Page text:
Pablo Querubin's research while affiliated with New York University and other places

Publications (6)

Article
Full-text available
The outbreak of COVID-19 has called for swift action by governments, often involving the adoption of restrictive measures such as lockdowns. In this context, leaders have faced a trade-off between imposing stringent measures to limit the contagion, and minimizing the short-run costs on their national economy, which could impact their electoral pros...
Article
This study uses discontinuities in U.S. strategies employed during the Vietnam War to estimate their causal impacts. It identifies the effects of bombing by exploiting rounding thresholds in an algorithm used to target air strikes. Bombing increased the military and political activities of the communist insurgency, weakened local governance, and re...
Article
Political brokers mobilize voters all over the world, yet little is known about what motivates them to do so. This article theorizes about two drivers of brokers' efforts: (1) incentives-monetary rewards or sanctions-and monitoring and (2) partisan attachment. We examine our theory using data on the Mexican National Educational Workers Union (SNTE)...
Article
In many democracies a small subset of individuals enjoys a de facto electoral advantage. The existence of political dynasties, where individuals from a narrow set of families obtain larger vote shares and are more likely to access office, illustrates this phenomenon. In this paper, I study political dynasties in the Philippines and provide evidence...
Article
Despite its prevalence, little is known about when parties buy turnout. We emphasize the problem of parties monitoring local brokers with incentives to shirk. Our model suggests that parties extract greater turnout buying effort from their brokers where they can better monitor broker performance and where favorable voters would not otherwise turn o...

Citations

... After all, more mobile societies are likely to transport and transmit the virus at a higher rate than less mobile societies, so the public health benefits of stringent policy responses should be higher [13], which would imply a positive association between mobility and policy stringency. On the other hand, it may be more economically and politically costly for policymakers to impose stringent regulations on a more geographically mobile society [14,15], which would imply a negative association between mobility and policy stringency. In considering these costs and benefits of policy stringency as a function of mobility, our estimations in Tables 1, 2 imply that on net, higher mobility seems to impact the cost side of policy stringency more than the benefit side. ...
... Our research adds to the body of evidence pointing to a negative legacy of hardline military policies. There is a continuing debate about the effectiveness of winning hearts and minds versus hardline policies like indiscriminate bombing (Dell & Querubin, 2017). The latter was the mainstream strategy of the United States following WWII because Japan's postwar recovery was seen as a successful precedent along this line. ...
... For example, when brokers are strong supporters who share the partisan leaning of the patron, they seem to have fewer incentives to be disloyal. This is the case of the Mexican Teachers' Union, as studied by Larreguy, Montiel Olea, and Querubin (2017), whose members are effective brokers when mobilizing voters in favor of their preferred party. Political parties can also offer private rewards, such as career advancement or resources (Camp 2015) and create incentives to deliver the votes (Szwarcberg 2014). ...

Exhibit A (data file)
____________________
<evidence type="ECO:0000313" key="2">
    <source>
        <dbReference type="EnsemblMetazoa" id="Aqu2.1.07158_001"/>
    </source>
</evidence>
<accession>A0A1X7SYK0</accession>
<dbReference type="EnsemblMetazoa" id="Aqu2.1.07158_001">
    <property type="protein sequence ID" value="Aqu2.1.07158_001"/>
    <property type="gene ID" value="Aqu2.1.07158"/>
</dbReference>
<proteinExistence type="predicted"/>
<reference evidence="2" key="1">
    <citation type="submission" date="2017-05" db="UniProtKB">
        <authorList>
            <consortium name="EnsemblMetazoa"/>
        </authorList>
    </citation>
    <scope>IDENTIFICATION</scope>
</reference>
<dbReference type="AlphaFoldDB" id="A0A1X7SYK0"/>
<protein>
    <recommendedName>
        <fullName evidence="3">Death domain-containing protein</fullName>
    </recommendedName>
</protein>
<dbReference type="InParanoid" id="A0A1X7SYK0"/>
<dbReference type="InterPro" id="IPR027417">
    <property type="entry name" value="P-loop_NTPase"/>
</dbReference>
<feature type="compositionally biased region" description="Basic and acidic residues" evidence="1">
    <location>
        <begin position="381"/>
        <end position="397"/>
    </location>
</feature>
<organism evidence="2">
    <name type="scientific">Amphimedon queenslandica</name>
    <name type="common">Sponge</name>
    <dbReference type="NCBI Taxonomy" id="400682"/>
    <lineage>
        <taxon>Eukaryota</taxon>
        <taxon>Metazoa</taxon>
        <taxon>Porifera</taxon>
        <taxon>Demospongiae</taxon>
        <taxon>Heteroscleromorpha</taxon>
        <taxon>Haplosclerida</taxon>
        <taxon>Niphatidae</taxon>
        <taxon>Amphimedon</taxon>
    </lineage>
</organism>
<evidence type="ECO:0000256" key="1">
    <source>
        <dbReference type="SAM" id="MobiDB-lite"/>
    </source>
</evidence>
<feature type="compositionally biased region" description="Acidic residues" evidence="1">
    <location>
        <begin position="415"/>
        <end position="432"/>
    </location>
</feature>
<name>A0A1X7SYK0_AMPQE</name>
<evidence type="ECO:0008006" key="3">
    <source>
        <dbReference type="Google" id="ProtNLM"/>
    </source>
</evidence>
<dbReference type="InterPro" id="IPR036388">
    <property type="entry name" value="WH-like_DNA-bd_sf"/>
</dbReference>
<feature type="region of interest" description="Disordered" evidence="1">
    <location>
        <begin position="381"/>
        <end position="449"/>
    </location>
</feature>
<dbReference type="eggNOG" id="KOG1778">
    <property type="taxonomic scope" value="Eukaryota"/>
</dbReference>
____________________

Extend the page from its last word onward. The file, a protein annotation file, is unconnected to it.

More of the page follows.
... políticos provindos do universo do entretenimento, que transportaram seu estilo "rude e falastrão" dessa esfera para a esfera política e incorporaram o discurso anti-establishment.Nenhum exemplo foi citado. Parlamentares eleitos em nível nacional que já tinham sido eleitos em outros níveis de governo foram definidos como contraexemplos de outsider.(Fergusson et al., 2021) Partidos de esquerda em eleições municipais Grupos políticos de esquerda que tradicionalmente foram excluídos da participação político-eleitoral, em um país dominado por elites nacionais da direita, dos partidos Conservador e Liberal. ...
... Empirical efforts have also been growing that helped uncover key insights and measurements sharpening Philippine political analysis. Typically, these academic endeavors center around explaining the persistence of political dynasties (Querubin 2016) and its relation to poverty (Mendoza et al. 2012). Others examined how politician family networks are strong predictors of candidacy and electoral success since "candidates for public office are disproportionately drawn from more central families, and family network centrality contributes to higher vote shares during the elections" (Cruz, Labonne, and Querubín 2017, 3034). ...
... O ur work seeks to better understand the relation between clientelist intermediaries and politicians-particularly in relation to brokers' decisions to remain loyal or cheat on their patrons. Territorial brokers (or intermediaries-we use these terms interchangeably) are important players in clientelist relations in several nations around the world (Gingerich 2014;Mares and Young 2016), and there is growing interest in political science about their preferences and decisions (Gottlieb 2017;Holland and Palmer-Rubin 2015;Larreguy, Marshall, and Querubin 2016;Novaes 2018;Stokes et al. 2013;Zarazaga 2014). We define territorial brokers as people who live in the poorer neighborhoods they serve and solve day-to-day problems that their neighbors suffer regularly. ...